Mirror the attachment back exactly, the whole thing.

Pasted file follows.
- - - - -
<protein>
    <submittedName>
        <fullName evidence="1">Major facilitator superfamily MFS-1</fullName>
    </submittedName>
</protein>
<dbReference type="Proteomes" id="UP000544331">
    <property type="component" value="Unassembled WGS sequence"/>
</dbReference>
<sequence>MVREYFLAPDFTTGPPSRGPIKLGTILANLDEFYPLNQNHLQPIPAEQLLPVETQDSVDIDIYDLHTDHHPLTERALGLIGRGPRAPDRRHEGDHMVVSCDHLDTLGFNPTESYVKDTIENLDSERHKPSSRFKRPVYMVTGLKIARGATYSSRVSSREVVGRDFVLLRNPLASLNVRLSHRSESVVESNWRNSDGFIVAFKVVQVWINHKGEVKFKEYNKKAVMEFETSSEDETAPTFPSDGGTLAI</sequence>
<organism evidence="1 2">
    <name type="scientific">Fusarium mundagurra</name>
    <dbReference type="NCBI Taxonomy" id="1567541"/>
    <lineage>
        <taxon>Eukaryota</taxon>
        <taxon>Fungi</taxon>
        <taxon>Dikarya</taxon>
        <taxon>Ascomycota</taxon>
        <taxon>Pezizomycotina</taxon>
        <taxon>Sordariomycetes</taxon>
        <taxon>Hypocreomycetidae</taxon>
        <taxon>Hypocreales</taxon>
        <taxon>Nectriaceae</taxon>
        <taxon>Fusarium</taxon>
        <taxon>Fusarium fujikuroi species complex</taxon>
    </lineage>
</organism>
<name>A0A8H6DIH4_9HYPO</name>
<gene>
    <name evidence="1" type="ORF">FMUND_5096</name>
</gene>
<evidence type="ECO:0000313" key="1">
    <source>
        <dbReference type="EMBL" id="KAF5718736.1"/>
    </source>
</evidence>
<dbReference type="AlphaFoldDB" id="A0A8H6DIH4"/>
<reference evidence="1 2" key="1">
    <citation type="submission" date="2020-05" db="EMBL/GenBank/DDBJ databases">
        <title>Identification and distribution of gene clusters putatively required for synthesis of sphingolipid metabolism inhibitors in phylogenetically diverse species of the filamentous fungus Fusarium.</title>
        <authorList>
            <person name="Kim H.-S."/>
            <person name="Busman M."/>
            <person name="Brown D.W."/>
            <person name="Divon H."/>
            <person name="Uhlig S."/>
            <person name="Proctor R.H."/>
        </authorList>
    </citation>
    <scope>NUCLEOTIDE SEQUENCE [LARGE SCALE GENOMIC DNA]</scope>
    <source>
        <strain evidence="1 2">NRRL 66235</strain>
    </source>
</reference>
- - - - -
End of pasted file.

<protein>
    <submittedName>
        <fullName evidence="1">Major facilitator superfamily MFS-1</fullName>
    </submittedName>
</protein>
<dbReference type="Proteomes" id="UP000544331">
    <property type="component" value="Unassembled WGS sequence"/>
</dbReference>
<sequence>MVREYFLAPDFTTGPPSRGPIKLGTILANLDEFYPLNQNHLQPIPAEQLLPVETQDSVDIDIYDLHTDHHPLTERALGLIGRGPRAPDRRHEGDHMVVSCDHLDTLGFNPTESYVKDTIENLDSERHKPSSRFKRPVYMVTGLKIARGATYSSRVSSREVVGRDFVLLRNPLASLNVRLSHRSESVVESNWRNSDGFIVAFKVVQVWINHKGEVKFKEYNKKAVMEFETSSEDETAPTFPSDGGTLAI</sequence>
<organism evidence="1 2">
    <name type="scientific">Fusarium mundagurra</name>
    <dbReference type="NCBI Taxonomy" id="1567541"/>
    <lineage>
        <taxon>Eukaryota</taxon>
        <taxon>Fungi</taxon>
        <taxon>Dikarya</taxon>
        <taxon>Ascomycota</taxon>
        <taxon>Pezizomycotina</taxon>
        <taxon>Sordariomycetes</taxon>
        <taxon>Hypocreomycetidae</taxon>
        <taxon>Hypocreales</taxon>
        <taxon>Nectriaceae</taxon>
        <taxon>Fusarium</taxon>
        <taxon>Fusarium fujikuroi species complex</taxon>
    </lineage>
</organism>
<name>A0A8H6DIH4_9HYPO</name>
<gene>
    <name evidence="1" type="ORF">FMUND_5096</name>
</gene>
<evidence type="ECO:0000313" key="1">
    <source>
        <dbReference type="EMBL" id="KAF5718736.1"/>
    </source>
</evidence>
<dbReference type="AlphaFoldDB" id="A0A8H6DIH4"/>
<reference evidence="1 2" key="1">
    <citation type="submission" date="2020-05" db="EMBL/GenBank/DDBJ databases">
        <title>Identification and distribution of gene clusters putatively required for synthesis of sphingolipid metabolism inhibitors in phylogenetically diverse species of the filamentous fungus Fusarium.</title>
        <authorList>
            <person name="Kim H.-S."/>
            <person name="Busman M."/>
            <person name="Brown D.W."/>
            <person name="Divon H."/>
            <person name="Uhlig S."/>
            <person name="Proctor R.H."/>
        </authorList>
    </citation>
    <scope>NUCLEOTIDE SEQUENCE [LARGE SCALE GENOMIC DNA]</scope>
    <source>
        <strain evidence="1 2">NRRL 66235</strain>
    </source>
</reference>